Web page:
Constructing a TV Ensemble

They say two’s company, three’s a crowd and eighteen’s a DMV line. But there’s no denying that the ensemble cast has been a crucial part of the television furniture since the dawn of the format. Since its conception, TV has given us some of our greatest friends: a group of ragtag buddies in a bar (Cheers); a group of snarky, fierce friends trying to protect the world from supernatural danger (Buffy the Vampire Slayer); four women trying to navigate life and relationships in the big city (Sex and the City). In fact, the ensemble cast is the most concise summary of television I can imagine.

Television is about community, and it’s incredibly difficult to think of even one show that doesn’t have at least three key characters at the heart of the story.

It should come as no surprise that the ensemble cast as we know it has its roots in early cinema (it actually has its roots in theatre, but that’s too high-brow for me to fathom). D.W. Griffith’s 1916 silent epic Intolerance can be viewed as the earliest prototype of modern television writing, offering audiences four plotlines and a sprawling cast of characters, each with individual arcs.

It’s hard to ignore the lasting influence of Griffith’s storytelling choices, especially in an age of shows like Arrested Development and Game of Thrones, both of which feature an incredibly sprawling cast and multiple story strands.

So why is an ensemble cast so popular?

Well, it provides audiences with a number of differing characters and storylines, guaranteeing at least one place of interest for everyone. Basically, everyone loved Joey’s stories in Friends but how many people thought Ross had the best storylines? Very few people. Maybe Schwimmer.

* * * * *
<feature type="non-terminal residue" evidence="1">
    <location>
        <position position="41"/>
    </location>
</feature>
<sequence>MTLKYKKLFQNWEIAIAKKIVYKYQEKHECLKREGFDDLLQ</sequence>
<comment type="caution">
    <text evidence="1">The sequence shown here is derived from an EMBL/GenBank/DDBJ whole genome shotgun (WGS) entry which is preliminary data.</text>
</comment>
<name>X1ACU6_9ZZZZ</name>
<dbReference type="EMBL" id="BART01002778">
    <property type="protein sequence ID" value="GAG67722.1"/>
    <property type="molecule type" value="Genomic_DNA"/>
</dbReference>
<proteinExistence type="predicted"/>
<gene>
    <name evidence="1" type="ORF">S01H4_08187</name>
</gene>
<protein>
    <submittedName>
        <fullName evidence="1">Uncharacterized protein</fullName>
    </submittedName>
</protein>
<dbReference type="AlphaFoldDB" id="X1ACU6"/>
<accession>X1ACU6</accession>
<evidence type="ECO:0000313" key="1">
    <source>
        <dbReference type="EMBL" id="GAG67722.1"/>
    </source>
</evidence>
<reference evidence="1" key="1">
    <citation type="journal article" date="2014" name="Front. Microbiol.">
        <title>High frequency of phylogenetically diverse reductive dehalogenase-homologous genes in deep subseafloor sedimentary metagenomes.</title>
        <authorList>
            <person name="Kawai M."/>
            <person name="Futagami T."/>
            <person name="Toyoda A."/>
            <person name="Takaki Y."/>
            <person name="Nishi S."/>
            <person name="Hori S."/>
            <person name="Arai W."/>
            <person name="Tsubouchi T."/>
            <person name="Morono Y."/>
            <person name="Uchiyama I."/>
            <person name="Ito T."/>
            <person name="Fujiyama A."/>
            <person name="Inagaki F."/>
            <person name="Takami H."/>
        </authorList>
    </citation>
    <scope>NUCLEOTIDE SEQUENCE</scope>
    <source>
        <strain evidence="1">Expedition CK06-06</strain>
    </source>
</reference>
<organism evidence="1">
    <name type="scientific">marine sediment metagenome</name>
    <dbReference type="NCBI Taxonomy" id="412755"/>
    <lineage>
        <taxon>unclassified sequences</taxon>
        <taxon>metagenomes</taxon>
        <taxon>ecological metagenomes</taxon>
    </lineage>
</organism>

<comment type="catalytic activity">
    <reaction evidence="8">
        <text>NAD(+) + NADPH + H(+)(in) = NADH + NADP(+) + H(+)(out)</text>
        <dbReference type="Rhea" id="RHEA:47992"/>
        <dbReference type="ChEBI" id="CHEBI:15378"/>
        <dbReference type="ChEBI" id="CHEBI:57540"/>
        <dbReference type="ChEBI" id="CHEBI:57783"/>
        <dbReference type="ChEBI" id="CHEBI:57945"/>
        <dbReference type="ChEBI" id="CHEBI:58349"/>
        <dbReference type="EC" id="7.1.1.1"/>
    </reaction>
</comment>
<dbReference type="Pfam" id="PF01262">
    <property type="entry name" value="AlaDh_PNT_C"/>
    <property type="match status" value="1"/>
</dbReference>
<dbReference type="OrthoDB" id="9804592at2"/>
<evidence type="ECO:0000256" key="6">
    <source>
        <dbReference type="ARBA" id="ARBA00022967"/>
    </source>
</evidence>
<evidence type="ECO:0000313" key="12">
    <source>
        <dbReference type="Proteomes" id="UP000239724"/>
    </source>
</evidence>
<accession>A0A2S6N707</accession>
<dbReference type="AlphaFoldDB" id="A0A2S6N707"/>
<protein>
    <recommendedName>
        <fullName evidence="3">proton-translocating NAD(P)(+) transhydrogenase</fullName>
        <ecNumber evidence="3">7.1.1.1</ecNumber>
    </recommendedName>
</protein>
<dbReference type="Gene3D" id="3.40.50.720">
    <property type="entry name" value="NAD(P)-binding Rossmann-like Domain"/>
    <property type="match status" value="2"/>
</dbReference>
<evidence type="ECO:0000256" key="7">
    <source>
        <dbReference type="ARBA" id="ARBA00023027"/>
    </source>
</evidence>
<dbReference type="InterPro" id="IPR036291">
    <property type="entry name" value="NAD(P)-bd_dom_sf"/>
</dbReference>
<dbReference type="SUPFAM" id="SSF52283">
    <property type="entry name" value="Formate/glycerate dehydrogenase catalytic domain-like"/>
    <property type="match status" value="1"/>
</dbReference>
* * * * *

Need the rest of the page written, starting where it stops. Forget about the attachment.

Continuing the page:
Examples: Friends; Game of Thrones; The Simpsons

Arrested Development has been rightly hailed as one of the most intelligent shows ever to grace the magic box. So dense with jokes, it’s one of the few sitcoms that continues to hold new laughs even on sixteenth rewatch (the other big three: Community, 30 Rock and early Simpsons). Arrested also has one of the biggest casts assembled on comedy television, with nine lead actors — all of whom get an important role to play in just about every episode. That is an unimaginable amount of story in 20 minutes, let alone a season.

But the reason the ensemble works in this show is down to the shared traits of the characters.

The Bluth family are materialistic, selfish and manipulative. It’s this bond that connects all of them — from cruel matriarch Lucille to decent son George Michael — and unites the ensemble. Even our protagonist Michael Bluth (who considers himself to be the best of them all) is ultimately selfish and just as bad as the rest of the clan.

The great thing about the ‘trait’ ensemble is that it can sprawl as far as you want.